Trent Looks Back On 2017

Published On: December 10, 2017

“Spring planting took forever, so harvest took forever too.”

Trent recalled a lot of extra work in replanting after the ponding from the May rains. “The April-planted beans did great,” he happily noted. Overall, Trent’s soybeans did better than expected, because the late harvest of the replanted beans left more time for pod fill.

Trent was also pleasantly surprised with the quality and yield of his corn crop. Forced by seemingly endless rains to plant much of it later than he wanted, the rest of the growing season and the vastly-improved genetics of current varieties, gave Trent a respectable, if not bumper, yield. Another plus feature was the unusually dry August and early September, enabling the corn to dry for storage in the field, rather than having to pay the elevator. “Now, if we could just do something about (market) prices,” Trent concluded.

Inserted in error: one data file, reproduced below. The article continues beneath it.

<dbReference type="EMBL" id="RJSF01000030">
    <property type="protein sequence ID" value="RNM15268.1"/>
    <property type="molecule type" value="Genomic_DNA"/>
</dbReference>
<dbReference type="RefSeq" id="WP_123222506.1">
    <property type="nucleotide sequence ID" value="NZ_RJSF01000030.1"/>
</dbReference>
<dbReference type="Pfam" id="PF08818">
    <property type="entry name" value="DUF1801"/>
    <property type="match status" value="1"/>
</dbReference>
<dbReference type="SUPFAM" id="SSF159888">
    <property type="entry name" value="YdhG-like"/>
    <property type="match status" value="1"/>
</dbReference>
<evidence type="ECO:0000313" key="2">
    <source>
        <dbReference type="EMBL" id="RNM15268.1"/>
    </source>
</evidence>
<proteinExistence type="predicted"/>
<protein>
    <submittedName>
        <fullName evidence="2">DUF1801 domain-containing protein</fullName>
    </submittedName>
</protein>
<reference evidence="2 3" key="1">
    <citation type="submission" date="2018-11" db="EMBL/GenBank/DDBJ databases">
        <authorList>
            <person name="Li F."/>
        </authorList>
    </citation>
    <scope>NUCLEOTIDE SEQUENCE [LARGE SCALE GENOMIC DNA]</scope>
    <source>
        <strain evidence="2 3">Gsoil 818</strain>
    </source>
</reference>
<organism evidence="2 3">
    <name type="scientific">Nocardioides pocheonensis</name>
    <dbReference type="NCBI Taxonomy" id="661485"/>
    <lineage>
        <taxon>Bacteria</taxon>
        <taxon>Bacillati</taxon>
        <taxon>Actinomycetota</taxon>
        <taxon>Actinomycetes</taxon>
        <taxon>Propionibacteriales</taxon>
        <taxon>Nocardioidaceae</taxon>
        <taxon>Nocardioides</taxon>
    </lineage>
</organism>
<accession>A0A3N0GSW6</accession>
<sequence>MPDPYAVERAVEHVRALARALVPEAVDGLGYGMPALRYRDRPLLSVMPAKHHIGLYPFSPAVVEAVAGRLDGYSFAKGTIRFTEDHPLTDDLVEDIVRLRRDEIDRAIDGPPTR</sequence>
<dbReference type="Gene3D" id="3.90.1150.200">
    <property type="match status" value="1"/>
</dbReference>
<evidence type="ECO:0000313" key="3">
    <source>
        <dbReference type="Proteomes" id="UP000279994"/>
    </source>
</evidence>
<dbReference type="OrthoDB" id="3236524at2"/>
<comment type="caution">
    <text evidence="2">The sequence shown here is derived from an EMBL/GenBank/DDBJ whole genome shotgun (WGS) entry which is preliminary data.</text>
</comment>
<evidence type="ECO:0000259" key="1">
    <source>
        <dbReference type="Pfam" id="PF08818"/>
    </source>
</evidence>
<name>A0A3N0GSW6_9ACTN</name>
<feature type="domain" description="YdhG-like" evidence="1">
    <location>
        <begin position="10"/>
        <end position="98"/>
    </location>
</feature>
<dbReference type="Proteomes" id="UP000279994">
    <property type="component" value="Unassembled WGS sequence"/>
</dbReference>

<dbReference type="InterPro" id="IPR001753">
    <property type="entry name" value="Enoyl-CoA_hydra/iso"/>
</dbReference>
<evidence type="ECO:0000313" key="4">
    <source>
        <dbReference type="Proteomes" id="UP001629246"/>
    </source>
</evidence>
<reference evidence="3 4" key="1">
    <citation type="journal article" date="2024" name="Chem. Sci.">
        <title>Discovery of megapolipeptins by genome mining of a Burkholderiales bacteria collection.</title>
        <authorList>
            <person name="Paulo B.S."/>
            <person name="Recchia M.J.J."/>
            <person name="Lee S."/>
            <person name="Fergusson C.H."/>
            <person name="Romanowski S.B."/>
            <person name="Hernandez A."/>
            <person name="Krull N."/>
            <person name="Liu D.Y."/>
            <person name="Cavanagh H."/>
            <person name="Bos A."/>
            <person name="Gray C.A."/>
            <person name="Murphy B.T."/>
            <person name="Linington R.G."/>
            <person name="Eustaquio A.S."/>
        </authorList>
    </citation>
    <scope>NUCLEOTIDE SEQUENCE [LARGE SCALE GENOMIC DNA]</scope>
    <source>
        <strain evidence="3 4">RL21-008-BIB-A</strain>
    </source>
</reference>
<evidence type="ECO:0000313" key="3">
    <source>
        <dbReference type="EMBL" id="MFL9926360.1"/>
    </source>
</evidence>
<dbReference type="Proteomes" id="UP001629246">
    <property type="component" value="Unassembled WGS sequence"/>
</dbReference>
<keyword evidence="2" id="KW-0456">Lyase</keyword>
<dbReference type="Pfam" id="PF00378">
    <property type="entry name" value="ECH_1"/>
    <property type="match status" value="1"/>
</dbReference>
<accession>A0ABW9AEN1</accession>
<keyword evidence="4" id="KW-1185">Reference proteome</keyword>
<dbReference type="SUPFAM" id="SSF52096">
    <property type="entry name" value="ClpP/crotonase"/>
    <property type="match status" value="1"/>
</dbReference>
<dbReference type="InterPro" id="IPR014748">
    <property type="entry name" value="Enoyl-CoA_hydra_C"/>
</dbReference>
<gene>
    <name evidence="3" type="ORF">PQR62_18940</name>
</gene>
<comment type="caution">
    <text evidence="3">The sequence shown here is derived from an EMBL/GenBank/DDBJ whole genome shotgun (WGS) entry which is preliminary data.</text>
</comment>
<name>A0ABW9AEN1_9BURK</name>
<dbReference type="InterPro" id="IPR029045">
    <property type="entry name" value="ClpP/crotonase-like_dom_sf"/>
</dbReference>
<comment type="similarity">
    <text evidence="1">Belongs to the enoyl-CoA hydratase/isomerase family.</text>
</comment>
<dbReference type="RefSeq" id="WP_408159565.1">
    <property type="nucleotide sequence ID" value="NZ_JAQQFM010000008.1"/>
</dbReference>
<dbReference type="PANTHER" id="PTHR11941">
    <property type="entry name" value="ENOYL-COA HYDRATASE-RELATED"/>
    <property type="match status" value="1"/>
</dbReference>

Trent and his family wish you and yours a Merry Christmas and a Happy, Prosperous New Year.

View more from The Field Report

More from The Field Report

  • Vivid green corn tasseling in July

Timely Rain Helps Corn And Beans

July 16, 2022|

Trent Brandenburg is happy to have received more than an inch of rain on his dry fields in mid-July.  After scouting his crops to determine drought damage, he concluded that the corn pollination hadn't gotten far enough along to be [...]

Corn Leaves Starting to Roll From Lack of Rain

June 28, 2022|

"The corn leaves are rolling," Trent Brandenburg replied when asked about drought effects on his crops. Despite widespread central Illinois one-inch rains Saturday the 26th and Sunday the 27th, as reported by CoCoRaHS (Community Cooperative Rain, Hail and Snow Network), [...]

View more from The Field Report